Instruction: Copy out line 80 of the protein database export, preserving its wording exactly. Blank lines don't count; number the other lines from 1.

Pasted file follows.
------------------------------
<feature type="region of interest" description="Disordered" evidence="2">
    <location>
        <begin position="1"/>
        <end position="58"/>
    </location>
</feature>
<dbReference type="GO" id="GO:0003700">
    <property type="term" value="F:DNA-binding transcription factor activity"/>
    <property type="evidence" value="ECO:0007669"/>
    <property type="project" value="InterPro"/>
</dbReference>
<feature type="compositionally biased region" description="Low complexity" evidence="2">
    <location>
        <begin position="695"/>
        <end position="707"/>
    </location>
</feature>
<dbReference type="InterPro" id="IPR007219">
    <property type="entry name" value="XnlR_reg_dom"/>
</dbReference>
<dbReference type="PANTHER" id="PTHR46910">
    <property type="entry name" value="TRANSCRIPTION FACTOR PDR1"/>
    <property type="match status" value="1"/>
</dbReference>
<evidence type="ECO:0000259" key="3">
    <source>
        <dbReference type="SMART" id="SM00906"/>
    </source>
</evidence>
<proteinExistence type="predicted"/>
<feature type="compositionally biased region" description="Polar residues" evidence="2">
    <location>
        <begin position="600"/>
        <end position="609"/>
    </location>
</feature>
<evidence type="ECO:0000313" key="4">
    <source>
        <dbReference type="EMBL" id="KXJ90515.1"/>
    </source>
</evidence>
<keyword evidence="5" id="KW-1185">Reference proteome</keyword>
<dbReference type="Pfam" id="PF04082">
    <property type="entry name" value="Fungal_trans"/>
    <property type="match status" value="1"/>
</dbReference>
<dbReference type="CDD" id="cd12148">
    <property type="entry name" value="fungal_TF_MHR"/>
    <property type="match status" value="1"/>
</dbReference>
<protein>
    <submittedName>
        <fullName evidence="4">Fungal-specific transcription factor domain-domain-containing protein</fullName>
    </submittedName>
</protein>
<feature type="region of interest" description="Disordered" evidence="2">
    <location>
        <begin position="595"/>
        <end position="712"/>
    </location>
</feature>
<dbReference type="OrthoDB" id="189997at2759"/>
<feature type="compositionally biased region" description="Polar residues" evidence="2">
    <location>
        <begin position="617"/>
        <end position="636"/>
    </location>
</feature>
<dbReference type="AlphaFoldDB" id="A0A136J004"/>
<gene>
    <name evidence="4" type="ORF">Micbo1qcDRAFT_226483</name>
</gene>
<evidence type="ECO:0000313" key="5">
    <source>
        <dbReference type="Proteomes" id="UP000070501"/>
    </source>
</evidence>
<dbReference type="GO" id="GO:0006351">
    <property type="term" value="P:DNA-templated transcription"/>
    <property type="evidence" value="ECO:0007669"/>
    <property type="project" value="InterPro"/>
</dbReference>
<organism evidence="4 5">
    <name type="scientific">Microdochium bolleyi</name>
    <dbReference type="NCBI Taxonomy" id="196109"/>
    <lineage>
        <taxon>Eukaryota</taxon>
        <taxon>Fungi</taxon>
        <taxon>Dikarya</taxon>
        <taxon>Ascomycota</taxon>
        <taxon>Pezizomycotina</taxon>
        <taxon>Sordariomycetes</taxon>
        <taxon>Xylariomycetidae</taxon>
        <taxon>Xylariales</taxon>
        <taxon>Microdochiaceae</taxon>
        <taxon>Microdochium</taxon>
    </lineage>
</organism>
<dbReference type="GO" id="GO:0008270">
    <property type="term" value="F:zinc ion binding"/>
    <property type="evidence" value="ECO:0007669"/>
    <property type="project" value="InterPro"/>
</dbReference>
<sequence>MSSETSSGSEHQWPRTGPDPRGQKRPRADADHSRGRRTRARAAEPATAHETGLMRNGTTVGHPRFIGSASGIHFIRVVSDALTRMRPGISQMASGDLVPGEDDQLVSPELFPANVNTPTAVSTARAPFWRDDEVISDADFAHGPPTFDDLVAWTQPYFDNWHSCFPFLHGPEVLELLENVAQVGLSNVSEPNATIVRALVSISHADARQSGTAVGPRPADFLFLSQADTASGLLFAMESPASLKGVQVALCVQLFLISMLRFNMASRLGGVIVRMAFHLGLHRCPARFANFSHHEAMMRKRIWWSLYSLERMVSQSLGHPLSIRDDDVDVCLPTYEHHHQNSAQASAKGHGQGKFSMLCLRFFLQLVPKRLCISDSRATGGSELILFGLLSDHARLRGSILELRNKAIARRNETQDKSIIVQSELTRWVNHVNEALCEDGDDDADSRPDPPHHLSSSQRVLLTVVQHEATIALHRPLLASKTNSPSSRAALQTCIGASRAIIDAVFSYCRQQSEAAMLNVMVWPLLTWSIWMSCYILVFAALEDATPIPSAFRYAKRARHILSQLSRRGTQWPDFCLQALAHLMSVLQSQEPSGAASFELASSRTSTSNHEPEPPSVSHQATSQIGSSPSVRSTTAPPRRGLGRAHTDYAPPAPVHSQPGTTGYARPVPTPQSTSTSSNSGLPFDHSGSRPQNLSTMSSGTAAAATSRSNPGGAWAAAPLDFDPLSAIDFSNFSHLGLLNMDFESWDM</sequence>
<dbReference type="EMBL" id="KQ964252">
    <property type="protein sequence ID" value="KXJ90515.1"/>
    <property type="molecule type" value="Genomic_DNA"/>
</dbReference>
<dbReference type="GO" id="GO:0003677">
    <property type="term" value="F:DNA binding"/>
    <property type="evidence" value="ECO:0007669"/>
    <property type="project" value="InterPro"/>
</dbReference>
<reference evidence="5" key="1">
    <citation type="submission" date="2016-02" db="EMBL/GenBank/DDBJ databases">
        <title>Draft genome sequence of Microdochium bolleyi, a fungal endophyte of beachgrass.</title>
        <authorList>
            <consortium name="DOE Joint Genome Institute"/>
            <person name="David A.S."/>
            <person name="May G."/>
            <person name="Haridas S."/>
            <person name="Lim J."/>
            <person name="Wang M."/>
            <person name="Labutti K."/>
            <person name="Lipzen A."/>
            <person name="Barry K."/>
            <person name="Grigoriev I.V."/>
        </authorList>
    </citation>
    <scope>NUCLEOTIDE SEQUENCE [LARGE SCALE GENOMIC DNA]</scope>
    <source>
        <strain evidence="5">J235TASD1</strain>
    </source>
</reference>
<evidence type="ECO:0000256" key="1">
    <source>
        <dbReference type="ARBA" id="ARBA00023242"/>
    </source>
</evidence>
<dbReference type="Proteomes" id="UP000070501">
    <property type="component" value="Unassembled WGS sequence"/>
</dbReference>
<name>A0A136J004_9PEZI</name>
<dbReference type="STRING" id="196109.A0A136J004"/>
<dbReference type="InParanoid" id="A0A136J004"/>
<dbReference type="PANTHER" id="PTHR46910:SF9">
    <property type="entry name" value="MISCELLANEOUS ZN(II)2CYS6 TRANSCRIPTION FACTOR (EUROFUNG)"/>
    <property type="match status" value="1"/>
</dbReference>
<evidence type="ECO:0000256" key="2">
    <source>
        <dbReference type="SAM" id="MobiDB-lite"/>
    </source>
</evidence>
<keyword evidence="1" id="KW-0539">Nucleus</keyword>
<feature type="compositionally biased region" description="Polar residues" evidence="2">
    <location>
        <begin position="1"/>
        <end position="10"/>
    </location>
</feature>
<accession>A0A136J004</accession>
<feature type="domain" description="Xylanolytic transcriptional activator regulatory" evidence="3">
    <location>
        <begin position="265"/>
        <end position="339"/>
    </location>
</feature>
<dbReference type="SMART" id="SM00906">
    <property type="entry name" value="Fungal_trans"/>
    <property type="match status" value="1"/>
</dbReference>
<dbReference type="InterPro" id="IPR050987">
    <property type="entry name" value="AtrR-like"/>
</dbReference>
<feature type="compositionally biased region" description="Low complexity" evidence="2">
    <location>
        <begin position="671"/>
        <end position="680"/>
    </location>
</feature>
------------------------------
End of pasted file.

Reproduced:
    <property type="evidence" value="ECO:0007669"/>